South Africa and Zimbabwe have for several years been in talks over a bilateral investment promotion and protection agreement that would pave way for South African investment in Zimbabwe and, among other things, protect the properties of South African nationals in the country’s northern neighbour.
However, the conclusion of the agreement, which was expected to have been signed earlier this year, has apparently been stalled by Zimbabwe’s demand to have land omitted from the pact.
"Agri SA wishes to urge the South African government not to succumb to Zimbabwe’s demands to exclude land from the proposed bilateral investment agreement between the two governments," the union said in a statement.
It said South Africa’s response to the demands "will also send an important signal to local land owners regarding the South African government’s willingness to respect and protect their interests (in South Africa) and in (a) regional context".
South Africa’s government plans to resubmit a draft law to parliament that would make it easier for the state to forcibly seize land if negotiations to buy it from white farmers fail.
But farmers’ groupings say the law would be unconstitutional and have called for more protection for their properties.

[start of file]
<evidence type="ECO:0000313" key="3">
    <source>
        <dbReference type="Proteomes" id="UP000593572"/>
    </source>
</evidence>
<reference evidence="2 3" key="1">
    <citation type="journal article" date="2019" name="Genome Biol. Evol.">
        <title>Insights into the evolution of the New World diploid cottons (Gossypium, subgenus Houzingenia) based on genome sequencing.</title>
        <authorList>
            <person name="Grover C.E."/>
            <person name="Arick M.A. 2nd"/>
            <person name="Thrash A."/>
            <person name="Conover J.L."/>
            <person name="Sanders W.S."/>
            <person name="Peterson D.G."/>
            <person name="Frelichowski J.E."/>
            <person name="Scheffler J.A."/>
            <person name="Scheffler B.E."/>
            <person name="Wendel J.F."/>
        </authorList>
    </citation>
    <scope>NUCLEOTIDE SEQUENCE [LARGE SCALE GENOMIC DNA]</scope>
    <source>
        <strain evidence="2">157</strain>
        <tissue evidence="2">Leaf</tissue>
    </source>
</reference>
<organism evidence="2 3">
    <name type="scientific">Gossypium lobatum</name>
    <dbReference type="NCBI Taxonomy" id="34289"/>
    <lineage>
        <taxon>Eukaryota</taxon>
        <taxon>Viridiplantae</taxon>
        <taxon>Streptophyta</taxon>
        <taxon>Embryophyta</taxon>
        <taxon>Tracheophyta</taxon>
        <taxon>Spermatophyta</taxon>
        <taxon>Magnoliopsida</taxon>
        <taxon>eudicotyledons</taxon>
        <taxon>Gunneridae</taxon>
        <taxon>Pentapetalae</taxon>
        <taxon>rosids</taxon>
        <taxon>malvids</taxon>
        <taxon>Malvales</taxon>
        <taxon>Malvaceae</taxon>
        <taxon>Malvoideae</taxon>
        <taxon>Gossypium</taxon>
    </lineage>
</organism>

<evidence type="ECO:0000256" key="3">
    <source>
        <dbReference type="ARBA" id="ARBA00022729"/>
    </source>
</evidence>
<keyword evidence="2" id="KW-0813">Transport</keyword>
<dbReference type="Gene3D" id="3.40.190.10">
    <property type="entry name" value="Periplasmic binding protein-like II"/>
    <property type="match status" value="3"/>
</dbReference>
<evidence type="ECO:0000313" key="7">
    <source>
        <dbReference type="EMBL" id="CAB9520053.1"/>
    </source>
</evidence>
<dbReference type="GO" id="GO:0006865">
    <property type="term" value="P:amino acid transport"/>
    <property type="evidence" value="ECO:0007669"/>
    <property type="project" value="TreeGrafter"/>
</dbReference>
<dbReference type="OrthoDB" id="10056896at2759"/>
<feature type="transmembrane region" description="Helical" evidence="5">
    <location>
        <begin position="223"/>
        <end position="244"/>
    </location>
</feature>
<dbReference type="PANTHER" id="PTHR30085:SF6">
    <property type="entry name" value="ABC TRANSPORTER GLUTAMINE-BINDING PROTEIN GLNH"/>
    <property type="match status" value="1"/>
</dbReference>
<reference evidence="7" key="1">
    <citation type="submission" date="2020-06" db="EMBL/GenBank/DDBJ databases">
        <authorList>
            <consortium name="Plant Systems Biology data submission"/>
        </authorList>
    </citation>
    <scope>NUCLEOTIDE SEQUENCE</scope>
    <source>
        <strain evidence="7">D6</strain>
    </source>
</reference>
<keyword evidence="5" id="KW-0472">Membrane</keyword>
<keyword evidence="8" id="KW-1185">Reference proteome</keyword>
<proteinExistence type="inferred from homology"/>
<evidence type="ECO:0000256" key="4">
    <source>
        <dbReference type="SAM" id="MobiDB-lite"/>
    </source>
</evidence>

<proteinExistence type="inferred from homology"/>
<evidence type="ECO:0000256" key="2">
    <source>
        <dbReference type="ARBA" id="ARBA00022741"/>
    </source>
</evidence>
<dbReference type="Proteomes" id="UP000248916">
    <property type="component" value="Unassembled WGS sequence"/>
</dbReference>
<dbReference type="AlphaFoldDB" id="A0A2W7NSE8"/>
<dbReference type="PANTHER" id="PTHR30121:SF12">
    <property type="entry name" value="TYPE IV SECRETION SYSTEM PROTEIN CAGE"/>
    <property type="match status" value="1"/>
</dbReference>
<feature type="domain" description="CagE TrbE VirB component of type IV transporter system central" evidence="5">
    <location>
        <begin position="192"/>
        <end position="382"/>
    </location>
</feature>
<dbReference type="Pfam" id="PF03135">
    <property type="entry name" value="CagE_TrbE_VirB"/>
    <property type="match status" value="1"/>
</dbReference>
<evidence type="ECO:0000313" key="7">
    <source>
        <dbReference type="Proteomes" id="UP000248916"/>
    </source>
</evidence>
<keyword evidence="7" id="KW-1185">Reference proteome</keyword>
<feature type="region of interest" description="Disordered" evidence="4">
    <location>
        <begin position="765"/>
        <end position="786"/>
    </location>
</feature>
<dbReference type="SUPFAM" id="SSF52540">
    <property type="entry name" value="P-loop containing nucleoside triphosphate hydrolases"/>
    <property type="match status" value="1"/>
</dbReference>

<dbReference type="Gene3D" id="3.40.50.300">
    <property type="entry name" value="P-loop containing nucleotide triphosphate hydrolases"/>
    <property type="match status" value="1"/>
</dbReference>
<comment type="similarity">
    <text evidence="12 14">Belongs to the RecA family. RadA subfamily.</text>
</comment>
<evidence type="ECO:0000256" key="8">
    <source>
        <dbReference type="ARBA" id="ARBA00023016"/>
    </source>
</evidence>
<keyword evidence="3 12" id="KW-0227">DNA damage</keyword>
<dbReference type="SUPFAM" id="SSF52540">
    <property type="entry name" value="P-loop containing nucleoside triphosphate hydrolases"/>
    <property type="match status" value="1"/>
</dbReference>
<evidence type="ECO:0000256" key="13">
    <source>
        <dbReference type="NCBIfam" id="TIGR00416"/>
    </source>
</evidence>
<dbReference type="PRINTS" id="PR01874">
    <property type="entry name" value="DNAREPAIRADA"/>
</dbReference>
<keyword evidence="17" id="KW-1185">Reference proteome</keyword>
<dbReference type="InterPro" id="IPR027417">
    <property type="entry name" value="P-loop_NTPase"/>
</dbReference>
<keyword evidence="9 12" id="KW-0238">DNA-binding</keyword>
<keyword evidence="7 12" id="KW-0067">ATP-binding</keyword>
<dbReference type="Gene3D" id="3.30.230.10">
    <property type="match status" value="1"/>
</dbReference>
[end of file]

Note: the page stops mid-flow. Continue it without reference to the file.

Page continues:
Thousands of white farmers have fled Zimbabwe since 2000, when President Robert Mugabe’s government started often violent seizures of land from whites to give to blacks under a land reform programme.
Critics say the land reforms were responsible for plunging farm output and accelerated the collapse of Zimbabwe’s economy, whose recovery is the biggest challenge for a new inclusive government formed by Mugabe and rival Morgan Tsvangirai.
Agri SA said several South African farmers and business people had had their farming assets in Zimbabwe confiscated by the government without compensation.
"This should first be rectified before investment can be considered," Agri SA said.
Since the formation of the unity government, Zimbabwe has been on a drive to attract foreign investment to key sectors in a bid to boost its economy.
While Agri SA has been leading a push for South African farmers to invest and farm in a number of other countries across Africa, including the Republic of Congo, Libya and Zambia, the union has urged its members to stay away from countries where South Africa has no investment protection agreements.
Agriculture minister Tina Joemat-Pettersson has also said the government will not assist any South African farmers going into countries where they have no protection. Reuters